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You know it makes scents

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In future, will architects have to take olfactory factors into account as part of their grand designs?

Last year, in an attempt to mollify harassed passengers, London Underground introduced perfume into the Tube system, spraying selected platforms with a coating of aromatic scents which were gradually released by the scuffing of shuffling feet along their surfaces.

Intended both to stifle the nauseating build-up of urea-based odours and nauseating build-up of demands for increased investment in decent ventilation, the perfume scheme was piloted in a few select stations: more Green Park than Park Royal.

Now olfactory architecture is coming to a nose near you. Smelly design has been picked up by researchers for a project displayed recently at University College London (UCL). Called 'Scents of Space', it consisted of a 9m light box described as a 'smell installation'.

Visitors entering the enclosure experienced carefully controlled zones of fragrance that defined and demarked (sic) areas of space without physical boundaries, encouraging them to encounter an invisible yet tangible smell environment'.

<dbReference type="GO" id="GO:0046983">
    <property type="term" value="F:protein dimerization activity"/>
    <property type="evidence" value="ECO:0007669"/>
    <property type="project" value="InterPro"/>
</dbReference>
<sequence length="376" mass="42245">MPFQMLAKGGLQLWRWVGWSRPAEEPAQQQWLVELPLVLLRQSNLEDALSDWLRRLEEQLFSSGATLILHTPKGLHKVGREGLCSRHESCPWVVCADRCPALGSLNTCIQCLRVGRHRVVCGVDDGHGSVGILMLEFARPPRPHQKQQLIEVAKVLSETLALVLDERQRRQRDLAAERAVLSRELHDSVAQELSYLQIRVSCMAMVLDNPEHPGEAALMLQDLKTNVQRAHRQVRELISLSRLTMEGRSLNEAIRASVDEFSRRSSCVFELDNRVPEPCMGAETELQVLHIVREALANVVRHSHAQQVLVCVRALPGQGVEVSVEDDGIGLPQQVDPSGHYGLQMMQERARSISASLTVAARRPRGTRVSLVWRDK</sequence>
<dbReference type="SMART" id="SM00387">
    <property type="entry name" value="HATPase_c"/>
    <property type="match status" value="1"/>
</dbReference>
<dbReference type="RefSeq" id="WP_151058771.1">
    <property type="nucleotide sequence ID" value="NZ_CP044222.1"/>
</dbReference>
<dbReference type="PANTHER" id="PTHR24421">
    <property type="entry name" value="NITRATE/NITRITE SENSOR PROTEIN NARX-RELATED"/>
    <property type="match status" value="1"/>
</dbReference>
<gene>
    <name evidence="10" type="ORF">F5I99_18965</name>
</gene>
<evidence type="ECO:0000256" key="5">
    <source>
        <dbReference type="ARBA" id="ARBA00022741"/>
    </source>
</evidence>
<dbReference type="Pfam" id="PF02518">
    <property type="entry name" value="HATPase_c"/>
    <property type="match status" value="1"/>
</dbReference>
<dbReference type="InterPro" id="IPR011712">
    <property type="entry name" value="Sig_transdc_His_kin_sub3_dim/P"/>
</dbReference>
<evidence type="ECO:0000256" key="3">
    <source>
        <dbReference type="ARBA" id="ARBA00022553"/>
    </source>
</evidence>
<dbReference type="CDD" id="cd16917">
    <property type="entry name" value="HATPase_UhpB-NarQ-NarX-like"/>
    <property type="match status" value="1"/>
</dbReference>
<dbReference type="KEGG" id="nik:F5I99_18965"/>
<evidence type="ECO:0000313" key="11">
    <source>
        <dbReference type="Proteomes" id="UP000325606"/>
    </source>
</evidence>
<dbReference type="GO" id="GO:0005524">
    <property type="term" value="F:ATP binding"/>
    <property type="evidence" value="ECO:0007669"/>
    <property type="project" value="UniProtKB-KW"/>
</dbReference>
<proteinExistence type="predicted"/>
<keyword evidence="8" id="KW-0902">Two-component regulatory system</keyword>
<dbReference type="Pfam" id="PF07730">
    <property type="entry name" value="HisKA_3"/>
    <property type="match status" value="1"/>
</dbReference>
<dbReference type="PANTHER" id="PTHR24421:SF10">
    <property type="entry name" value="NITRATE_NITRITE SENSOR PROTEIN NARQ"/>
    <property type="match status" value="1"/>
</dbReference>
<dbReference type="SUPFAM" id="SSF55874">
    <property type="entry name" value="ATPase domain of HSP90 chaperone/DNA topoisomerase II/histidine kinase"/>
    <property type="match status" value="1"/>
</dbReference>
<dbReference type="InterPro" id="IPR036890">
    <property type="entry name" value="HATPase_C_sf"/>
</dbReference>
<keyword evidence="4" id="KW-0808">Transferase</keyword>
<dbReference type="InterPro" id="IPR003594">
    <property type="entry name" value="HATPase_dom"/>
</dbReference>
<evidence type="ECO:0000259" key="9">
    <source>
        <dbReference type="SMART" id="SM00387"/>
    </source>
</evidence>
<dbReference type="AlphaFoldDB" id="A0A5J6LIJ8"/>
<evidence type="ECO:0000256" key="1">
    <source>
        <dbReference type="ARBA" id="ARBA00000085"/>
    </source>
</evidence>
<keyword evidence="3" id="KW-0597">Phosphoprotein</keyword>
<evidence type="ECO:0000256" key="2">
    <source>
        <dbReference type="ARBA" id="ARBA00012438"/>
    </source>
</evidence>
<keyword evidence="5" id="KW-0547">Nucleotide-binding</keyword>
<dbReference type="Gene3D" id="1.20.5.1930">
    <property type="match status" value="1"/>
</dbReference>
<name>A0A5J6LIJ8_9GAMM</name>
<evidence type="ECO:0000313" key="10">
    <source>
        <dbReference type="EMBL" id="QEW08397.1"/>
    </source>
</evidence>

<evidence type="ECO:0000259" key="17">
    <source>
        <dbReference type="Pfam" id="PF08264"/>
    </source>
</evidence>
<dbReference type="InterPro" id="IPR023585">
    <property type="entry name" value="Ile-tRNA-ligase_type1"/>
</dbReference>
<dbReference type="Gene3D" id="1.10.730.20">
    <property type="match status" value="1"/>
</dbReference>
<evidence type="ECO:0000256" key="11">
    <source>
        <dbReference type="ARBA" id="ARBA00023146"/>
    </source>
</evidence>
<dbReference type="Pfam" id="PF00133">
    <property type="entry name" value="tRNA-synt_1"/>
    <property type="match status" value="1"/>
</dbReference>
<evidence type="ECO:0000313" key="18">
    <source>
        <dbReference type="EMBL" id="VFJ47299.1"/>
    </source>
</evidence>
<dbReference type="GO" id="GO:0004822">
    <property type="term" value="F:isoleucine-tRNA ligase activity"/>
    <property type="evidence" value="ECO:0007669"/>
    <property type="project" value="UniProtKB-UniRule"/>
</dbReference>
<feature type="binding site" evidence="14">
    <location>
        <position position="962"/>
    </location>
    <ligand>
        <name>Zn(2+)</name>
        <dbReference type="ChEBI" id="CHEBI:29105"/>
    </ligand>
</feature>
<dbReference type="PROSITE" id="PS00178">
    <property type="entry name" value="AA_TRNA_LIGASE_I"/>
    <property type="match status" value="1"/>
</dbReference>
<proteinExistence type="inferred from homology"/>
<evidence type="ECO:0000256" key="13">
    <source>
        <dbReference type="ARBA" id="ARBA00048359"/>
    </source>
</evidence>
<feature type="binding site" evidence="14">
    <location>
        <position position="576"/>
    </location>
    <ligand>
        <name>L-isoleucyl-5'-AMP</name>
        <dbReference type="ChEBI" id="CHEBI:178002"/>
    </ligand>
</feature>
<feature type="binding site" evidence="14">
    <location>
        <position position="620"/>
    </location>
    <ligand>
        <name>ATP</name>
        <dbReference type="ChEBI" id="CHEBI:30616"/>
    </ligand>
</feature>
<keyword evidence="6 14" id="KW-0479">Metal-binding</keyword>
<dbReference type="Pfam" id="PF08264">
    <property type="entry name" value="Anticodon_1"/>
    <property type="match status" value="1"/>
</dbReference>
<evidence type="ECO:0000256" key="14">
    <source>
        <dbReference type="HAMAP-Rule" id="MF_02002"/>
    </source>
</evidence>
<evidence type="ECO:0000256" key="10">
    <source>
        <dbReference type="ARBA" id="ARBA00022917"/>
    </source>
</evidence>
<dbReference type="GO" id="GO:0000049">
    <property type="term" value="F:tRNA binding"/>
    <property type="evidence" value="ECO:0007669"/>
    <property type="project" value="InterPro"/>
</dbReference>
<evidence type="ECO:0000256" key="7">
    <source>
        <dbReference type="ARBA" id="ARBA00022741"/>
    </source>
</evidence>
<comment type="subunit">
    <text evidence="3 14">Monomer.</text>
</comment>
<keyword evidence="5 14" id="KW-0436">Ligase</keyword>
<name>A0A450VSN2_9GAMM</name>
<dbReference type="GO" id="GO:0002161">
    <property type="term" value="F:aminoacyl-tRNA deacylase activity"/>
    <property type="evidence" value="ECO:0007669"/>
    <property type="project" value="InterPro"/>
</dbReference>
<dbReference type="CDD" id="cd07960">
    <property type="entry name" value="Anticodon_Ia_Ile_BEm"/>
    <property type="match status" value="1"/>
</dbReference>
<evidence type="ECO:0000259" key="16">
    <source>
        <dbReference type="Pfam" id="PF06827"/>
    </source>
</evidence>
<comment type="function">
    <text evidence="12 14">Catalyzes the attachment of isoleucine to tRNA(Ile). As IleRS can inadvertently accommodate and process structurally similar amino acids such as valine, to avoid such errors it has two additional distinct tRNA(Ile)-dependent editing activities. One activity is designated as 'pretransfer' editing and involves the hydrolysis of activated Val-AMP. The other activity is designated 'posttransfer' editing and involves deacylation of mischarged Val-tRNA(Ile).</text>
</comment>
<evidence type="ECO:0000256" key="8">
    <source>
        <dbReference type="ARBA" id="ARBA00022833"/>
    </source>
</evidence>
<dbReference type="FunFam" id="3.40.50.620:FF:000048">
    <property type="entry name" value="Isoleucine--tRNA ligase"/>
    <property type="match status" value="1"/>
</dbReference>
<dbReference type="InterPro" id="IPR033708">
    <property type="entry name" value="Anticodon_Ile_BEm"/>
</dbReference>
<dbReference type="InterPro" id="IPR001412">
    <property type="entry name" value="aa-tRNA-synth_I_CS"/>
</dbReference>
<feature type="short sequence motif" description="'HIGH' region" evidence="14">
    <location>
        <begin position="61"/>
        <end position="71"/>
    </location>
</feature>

The project used pleasant and malodorous smells which were automatically wafted into the air depending on the proximity and speed of the visitor. By using 12 fans, diffusion screens and pressure chambers, it was possible to hold the scents in specific locations.

The designers say architects have been slow to pick up on the study of smells, preferring 'visual stimulation at the expense of the more sensual and evocative strategies'. Given that smells are recognised as an aid to memory of place and experience, maybe feeding one of the more acute senses could be a design strategy to watch in the coming year.

'Scents of Space' was organised by Josephine Pletts and Usman Haque of architectural practice Pletts Haque, and Dr Luca Turin of the Physiology Computing Group at University College London.

For more details about the project, go to www. p-h. org. uk

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